This Ha Noi restaurant is offering a special menu of dishes traditionally prepared to welcome the Lunar New Year. Ha Nguyen reports.
When holidays roll around, many hotel restaurants in the capital advertise extravagant Western fare. However, chef Chu Hoang Hiep at the Movenpick Hotel’s Mangosteen Restaurant has created a menu of traditional Vietnamese dishes for Tet, Lunar New Year, which falls on February 19 this year.
“Overseas Vietnamese can feel at home while foreign guests have a good opportunity to discover the most delicious Vietnamese dishes and compare them to those of other countries in the world, such as France,” he said.
Appetisers include homemade pickles and kohlrabi salad with shredded dried beef, as well as fried spring rolls with minced pork and local herbs such as famous Lang basil, coriander and fragrant knotweed.
|Sweet touch:Passion fruit creme brulee.|
My overseas Vietnamese friend Duong Le Man, who lives in Canada, said Hiep cooked fried spring rolls almost as well as her 80-year old mother.
“They’re delicious, particularly with Lang basil,” Man said, adding that when she cooked the spring rolls at home in Canada, the lack of Vietnamese herbs made the dish much less flavourful.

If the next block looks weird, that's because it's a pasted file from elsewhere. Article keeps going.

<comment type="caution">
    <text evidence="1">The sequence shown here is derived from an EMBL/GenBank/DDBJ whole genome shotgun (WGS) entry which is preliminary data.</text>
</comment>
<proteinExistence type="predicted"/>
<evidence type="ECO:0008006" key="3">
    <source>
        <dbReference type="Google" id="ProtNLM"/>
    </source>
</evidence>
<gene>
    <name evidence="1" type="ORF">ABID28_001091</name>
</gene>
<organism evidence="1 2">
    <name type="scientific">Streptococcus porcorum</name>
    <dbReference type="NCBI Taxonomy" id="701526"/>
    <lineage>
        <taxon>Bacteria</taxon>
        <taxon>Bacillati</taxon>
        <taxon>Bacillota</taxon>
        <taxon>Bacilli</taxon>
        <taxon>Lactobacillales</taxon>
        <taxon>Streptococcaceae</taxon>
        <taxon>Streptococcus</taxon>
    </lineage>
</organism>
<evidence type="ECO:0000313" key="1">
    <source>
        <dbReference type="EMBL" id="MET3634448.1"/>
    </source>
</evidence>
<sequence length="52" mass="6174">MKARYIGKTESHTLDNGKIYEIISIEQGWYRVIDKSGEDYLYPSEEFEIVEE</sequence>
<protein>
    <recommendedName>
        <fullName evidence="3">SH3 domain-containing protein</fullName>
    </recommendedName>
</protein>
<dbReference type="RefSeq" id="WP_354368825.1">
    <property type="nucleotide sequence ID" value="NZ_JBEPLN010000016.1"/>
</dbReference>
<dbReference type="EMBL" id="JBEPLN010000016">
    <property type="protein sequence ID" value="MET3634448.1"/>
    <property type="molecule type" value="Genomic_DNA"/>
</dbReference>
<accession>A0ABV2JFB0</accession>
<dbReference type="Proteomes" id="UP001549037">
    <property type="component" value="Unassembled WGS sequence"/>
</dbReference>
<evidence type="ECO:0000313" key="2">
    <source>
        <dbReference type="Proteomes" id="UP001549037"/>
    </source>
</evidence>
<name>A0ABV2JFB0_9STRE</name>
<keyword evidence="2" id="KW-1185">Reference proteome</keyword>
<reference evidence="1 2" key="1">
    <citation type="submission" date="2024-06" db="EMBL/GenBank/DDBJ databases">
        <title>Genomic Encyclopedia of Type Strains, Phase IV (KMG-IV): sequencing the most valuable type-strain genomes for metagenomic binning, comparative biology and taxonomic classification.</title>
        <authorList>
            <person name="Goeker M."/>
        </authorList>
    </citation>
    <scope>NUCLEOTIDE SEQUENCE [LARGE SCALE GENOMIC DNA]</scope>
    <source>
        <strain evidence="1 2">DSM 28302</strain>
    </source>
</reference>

While Man praised the spring rolls, we turned to our seafood soup, a thick broth with shredded mushrooms, diced seafood, ginger, eggs and chilies. The mushroom and ginger were particularly fragrant.
After that, our main courses arrived. They included deep-fried prawn coated in young sticky rice; steamed chicken rolls with ginger and lemongrass; fried Chinese cabbage with scallops and mushrooms; and canh nam moc, clear broth with mushroom, meatballs and a hint of spring onion.
|Sophisticated: Mangosteen Restaurant, located in downtown Ha Noi.|
I enjoyed the Chinese cabbage most for its garlicky tenderness while Man said the prawn, fragrant with sticky rice, made her remember 30 years ago when she still lived in the country.
Address: 83A Ly Thuong Kiet Street, Hoan Kiem District, Ha Noi.
Tel: 04 – 3822 2800
Price: VND420,000/net per person
Comment: Authentic Tet dishes
Man’s Canadian husband echoed her praise of the traditional flavours.
“Although I enjoyed banh chung (square glutinous rice cake) last Tet at our home in Canada, the cake here is more enjoyable because it is wrapped in dong leaves, scientifically called Phrynium placentarium, the specific trait of Viet Nam,” he said.
We finished our main courses by ladling canh nam moc over steamed rice, a tradition that is supposed to help cool the body after eating.
Then we turned to dessert. Man said she was afraid of being fat, but she couldn’t resist the passion fruit creme brulee and lime sorbet with lotus, ginger, coconuts and peanuts.
If the menu gets a good reception, chef Hiep plans to serve other traditional Vietnamese dishes.
The Vietnamese Tet set menu costs VND420,000 ++ per person. It will be available from February 16-27.